After eight years of conflict in the east, the Ukrainian people already have been exposed to significant uncertainty and emotional distress, and levels of fear and anxiety about their exposure to violence and trauma—along with stressors related to displacement and family separation—have only risen as the war has escalated.

International Medical Corps works directly in communities and with local partner organizations to provide appropriate MHPSS programing to those in need. Since 2014, we have used mobile teams to reach villages along the line of contact in the eastern conflict—and we have continued this work, despite the war. Psychologists, case workers and community-based facilitators have established support groups for adults and older people, to reduce social isolation and increase contact within the community through psychoeducation and recreational activities. Since 2017, we have supported thousands of people with psychosocial support, targeting hard-to-reach areas of eastern Ukraine.

Even in the midst of war, we are continuing to increase the availability of comprehensive MHPSS services to address emotional distress, provide psychological first aid (and train others to do so), and prevent and treat mental health conditions, both in Ukraine and in surrounding countries. We will continue to promote the IASC Guidelines on MHPSS in Emergency Settings as the global best practices with which all MHPSS actors should align their services, and are working to ensure that protection efforts are well-coordinated between cluster and sub-cluster leads throughout the region.

Gender-Based Violence (GBV) and Protection Services

In situations of conflict and displacement, women and girls face new and heightened protection risks, which are compounded by interruptions in services and support networks. International Medical Corps has experience in Ukraine that can help. From 2015 to 2020, we delivered GBV prevention and response programs in partnership with local organizations and communities, organizing women’s and girls’ safe spaces, training caseworkers to provide individualized care for women and child survivors of violence, and mobilizing communities to reduce risks and prevent incidents of violence.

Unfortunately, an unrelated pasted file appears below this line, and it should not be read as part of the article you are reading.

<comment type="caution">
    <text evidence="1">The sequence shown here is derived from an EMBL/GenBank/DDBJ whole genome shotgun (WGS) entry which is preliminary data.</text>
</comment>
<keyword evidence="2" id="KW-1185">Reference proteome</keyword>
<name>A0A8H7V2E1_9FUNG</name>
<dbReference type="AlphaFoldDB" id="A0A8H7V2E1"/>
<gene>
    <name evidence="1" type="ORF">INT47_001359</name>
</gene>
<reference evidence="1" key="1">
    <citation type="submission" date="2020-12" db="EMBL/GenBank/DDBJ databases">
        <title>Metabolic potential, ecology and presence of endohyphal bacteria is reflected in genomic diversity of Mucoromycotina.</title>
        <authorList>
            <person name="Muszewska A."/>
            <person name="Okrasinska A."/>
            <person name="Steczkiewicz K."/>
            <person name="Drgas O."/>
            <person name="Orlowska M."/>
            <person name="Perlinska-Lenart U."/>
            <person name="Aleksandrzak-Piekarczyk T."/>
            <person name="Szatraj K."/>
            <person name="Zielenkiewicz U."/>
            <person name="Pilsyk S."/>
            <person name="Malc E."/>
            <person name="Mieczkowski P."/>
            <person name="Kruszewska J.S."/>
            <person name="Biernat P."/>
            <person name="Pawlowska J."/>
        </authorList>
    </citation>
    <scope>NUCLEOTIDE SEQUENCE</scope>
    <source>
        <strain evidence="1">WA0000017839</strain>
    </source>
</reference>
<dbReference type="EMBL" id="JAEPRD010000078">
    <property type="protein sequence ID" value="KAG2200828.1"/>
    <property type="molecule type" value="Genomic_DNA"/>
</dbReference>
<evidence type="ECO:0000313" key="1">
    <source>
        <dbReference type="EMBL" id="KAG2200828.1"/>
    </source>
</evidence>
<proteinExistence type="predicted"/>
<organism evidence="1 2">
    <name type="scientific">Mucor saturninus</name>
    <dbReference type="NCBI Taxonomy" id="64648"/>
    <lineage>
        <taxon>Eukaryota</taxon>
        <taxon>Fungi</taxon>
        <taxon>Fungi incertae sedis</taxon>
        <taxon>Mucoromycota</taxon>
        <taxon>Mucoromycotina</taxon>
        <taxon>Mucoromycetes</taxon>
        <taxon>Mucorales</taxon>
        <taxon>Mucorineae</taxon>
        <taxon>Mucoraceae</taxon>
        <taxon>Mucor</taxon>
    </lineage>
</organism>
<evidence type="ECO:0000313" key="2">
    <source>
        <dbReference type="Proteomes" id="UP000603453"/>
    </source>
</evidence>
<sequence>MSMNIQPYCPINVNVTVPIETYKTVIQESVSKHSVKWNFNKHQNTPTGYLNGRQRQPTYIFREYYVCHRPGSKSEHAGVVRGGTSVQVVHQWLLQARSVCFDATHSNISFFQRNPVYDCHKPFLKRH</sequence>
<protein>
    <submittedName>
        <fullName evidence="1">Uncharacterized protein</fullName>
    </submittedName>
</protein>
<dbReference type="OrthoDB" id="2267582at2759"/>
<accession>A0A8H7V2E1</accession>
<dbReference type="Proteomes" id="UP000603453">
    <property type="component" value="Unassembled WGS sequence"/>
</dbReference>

We also have supported children and adolescents residing in areas of conflict by creating safe spaces that promote well-being, as well as social and emotional development. And we have promoted essential life skills among these groups, including self-awareness, group and community interaction, peer and family relationships, and leadership.

Now, we are working to ensure that women and girls inside Ukraine, as well as those crossing into neighboring countries, have access to safe spaces, material support and focused response services for survivors of rape and other forms of gender-based violence. We also are working to ensure the safety of children and adolescents, who are particularly vulnerable during times of war.

Aid to Refugees

In addition to expanding our existing programs in Ukraine, International Medical Corps has set up hubs in Poland, Romania and Moldova to provide humanitarian services throughout the region—procuring medicines, supplies and equipment based on requests we are receiving from hospitals and primary-care centers within Ukraine; securing routes to get these critically needed items to our hubs; and moving them across the border. We also are working with government agencies to provide medical care, mental health and psychosocial support and protection services to refugees, and forging partnerships to implement programs while we pursue registration in those countries.

For example, in Poland we are working with partners to provide health and MHPSS services to refugees there, as well as to communities in Ukraine located near the Polish border. We also are distributing health- and WASH-related supplies—as well as non-food items (NFIs), such as diapers and towels—to shelters and reception centers, and offering employment opportunities to displaced Ukrainians with specialized skills to provide services to fellow refugees. We also are providing technical assistance on protection-related issues, with priorities including GBV prevention and response, child-friendly spaces, and psychosocial first aid (PFA) support and training.

In Moldova, we are working with the Ministry of Health to strengthen its health system, particularly along the border with Ukraine, and have provided shipments of health- and WASH-related supplies to facilities and reception centers there. We also are providing training to strengthen the health system and help it prepare for potential additional waves of refugees.

International Medical Corps has established corridors from Poland, Romania and Moldova into Ukraine, to ensure that we can continue to deliver critical medical supplies to responders inside the country, helping to ensure continuity of care. If requested by national governments, we can deploy our Emergency Medical Team (EMT) Type 1, in either fixed or mobile configuration, to provide medical and other care to refugees. We are the only NGO in the world classified by the WHO as an EMT Type 1 provider for both configurations.